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Plastics can do more than just insulate – they can conduct electricity as well. Where would something like that be needed? The electric car of the future, to cite just one example. With the help of special plastics and coatings from Freudenberg Sealing Technologies, a vehicle can shed a few pounds.
Wherever electricity flows, electric and magnetic fields are generated. In an electric powertrain, however, the electricity seldom flows in one direction. (The exceptions are during certain charging processes.) The car’s power electronics send alternating current at high frequencies into the veins of the electric motor, which – depending on its design – runs at rotational speeds up to 30,000 rpm. Field strengths change at a corresponding rate, producing electromagnetic waves that move through the space at the speed of light. If they are not stopped, one major result will be the disruption of the many control units on board, and maybe even in a car stopped at the same traffic light. The only reliable option in the battle against electromagnetic waves is to confine electric components to a housing made of an electrically or perhaps magnetically conductive material or whose electrically conductive surface reflects the waves.
We have developed various cost-effective alternatives for large-scale production.
Volker Schroiff, Director, Technology Management, at Freudenberg Sealing Technologies
Plastics to Replace Aluminum
In the current generation of electric cars, the housings for batteries, motors and power electronics are made of aluminum – almost without exception. First of all, it is a good conductor of electricity. Second, it is a lightweight metal with a low specific weight. In addition, it is easily processed with pressure-casting, making it a low-cost option. To the experts at Freudenberg Sealing Technologies, all this is good – but not good enough – since every pound of excess fat has an impact on the vehicle’s range. If you could replace the aluminum components with plastics, you could reduce the vehicle’s weight even more. But there is an obstacle: You need an electrically conductive plastic for this. This form of plastic does exist, but it is quite expensive and is almost exclusively used in the manufacture of electronics, including displays.
One Goal, Multiple Paths
“These intrinsically more conductive plastics – that is, plastics that are conductive by their very nature – have proven to be too costly,” said Volker Schroiff, who is in charge of Technology Management at Freudenberg Sealing Technologies. “But for large-scale production, we’ve developed various alternatives that are less expensive.” The first alternative is a plastic housing with a conductive coating, which is applied like paint. Along with colleagues at the Special Sealing business unit, Schroiff is working on a way to industrialize the process. The second alternative is to impart plastic particles of a conductive material to a nonwoven before the injection molding stage. The advantage of this approach: No additional steps are needed in the production process. This offers cost advantages, especially for relatively small components. And in the end, there is a third approach that is well-suited to large surfaces – such as the housing cover for a traction battery. After a nonwoven’s fibers have been given an electrically conductive coating, the material is inserted into a mold where a plastic part is produced. “We’re working closely with the nonwovens experts at Freudenberg Performance Materials on this solution,” Schroiff said.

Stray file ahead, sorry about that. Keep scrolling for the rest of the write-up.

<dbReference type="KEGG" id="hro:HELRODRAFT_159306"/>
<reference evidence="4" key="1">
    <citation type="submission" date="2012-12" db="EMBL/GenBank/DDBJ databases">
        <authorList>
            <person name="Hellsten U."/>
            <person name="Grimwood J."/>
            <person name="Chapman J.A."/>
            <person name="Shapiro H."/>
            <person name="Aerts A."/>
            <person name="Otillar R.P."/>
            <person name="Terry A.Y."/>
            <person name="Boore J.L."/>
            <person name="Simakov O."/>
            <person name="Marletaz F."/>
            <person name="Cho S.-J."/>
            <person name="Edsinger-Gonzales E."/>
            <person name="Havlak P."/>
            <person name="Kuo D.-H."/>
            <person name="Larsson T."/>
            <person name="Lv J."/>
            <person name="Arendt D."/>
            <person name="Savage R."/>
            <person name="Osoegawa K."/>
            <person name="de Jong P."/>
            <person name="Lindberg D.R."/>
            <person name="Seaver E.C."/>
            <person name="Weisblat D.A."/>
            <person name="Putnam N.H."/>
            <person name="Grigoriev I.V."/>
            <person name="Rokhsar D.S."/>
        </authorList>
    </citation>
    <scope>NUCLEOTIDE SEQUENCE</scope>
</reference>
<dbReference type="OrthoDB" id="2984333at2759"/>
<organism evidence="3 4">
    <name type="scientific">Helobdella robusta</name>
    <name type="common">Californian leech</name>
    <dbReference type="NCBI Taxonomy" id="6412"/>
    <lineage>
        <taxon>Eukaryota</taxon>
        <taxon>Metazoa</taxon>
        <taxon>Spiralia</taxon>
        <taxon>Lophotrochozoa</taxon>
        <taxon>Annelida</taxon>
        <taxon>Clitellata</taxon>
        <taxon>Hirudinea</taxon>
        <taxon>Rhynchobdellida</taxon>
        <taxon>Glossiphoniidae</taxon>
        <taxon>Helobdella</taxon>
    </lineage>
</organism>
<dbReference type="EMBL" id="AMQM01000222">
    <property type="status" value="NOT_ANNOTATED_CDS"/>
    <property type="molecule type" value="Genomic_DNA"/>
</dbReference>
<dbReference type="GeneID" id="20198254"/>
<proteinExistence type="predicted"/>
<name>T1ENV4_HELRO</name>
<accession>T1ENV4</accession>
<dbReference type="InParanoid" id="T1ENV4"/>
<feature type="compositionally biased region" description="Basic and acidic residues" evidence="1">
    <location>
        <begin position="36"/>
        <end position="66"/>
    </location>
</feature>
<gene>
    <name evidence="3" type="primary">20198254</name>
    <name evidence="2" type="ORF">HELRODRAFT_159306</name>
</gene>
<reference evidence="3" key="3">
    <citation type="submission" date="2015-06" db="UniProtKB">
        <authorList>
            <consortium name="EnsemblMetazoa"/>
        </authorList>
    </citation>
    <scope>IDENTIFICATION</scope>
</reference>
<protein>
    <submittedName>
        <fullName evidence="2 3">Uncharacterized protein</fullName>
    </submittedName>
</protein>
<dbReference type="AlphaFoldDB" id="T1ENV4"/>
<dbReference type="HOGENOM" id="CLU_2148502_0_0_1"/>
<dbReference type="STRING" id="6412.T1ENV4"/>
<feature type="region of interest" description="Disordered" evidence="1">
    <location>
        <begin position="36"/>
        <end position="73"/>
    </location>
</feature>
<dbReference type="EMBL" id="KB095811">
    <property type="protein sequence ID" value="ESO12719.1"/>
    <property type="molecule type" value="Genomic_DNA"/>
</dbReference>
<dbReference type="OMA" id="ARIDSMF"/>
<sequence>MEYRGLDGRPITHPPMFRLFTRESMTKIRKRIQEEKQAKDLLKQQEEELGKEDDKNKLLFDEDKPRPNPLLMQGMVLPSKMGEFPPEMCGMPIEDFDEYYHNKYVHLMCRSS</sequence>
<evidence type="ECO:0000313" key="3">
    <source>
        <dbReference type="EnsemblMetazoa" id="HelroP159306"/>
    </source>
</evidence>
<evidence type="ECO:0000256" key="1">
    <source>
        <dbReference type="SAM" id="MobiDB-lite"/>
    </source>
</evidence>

Starting with an annual production of at least 30,000 parts, these special plastics from Freudenberg Sealing Technologies are less costly than aluminum.
There were a number of findings from the first pilot projects, which involved three large, direct suppliers of electric powertrains: The ideas derived from the physics of electromagnetism perform well in practice – that is, in real-life components. And at the point where output reaches at least 30,000 parts a year, the special plastics from Freudenberg Sealing Technologies have a cost advantage over aluminum. Meanwhile, Schroiff is already moving in a new direction. In the future, the conductive layer could also consist of a razor-thin elastomer, manufactured in a single mold along with the housing, using the two-component injection molding process. The elastomer serves as a protective shield against electromagnetic waves, even as it seals against liquid and gaseous media.
A Plastic That Shields Against Magnetic Fields
Today Schroiff and his team are dealing with yet another challenge posed by electric vehicles. Conversations with customers have sensitized them to the need to shield against magnetic fields in the kilohertz range. The magnetic fields surrounding an electric drive system are harmful to humans. So far, manufacturers have had to resort to workarounds to mitigate them, and aluminum is not a complete solution to the problem. So why not identify a plastics-based solution here as well? “We had not made progress in this area with our past approaches. So we built a test stand to do more analyses, to identify reliable shielding options and run tests on them,” Schroiff said. The results are promising and have already been presented to original equipment manufacturers. He is confident about the future. “We are on track for a solution with a hybrid technology that we developed, and we have piqued the interest of manufacturers. We are now taking the next steps. Our goal is to produce a prototype,” he said. With this approach, the plastic would keep electric as well as magnetic fields in check, killing, so to speak, two birds with one stone.
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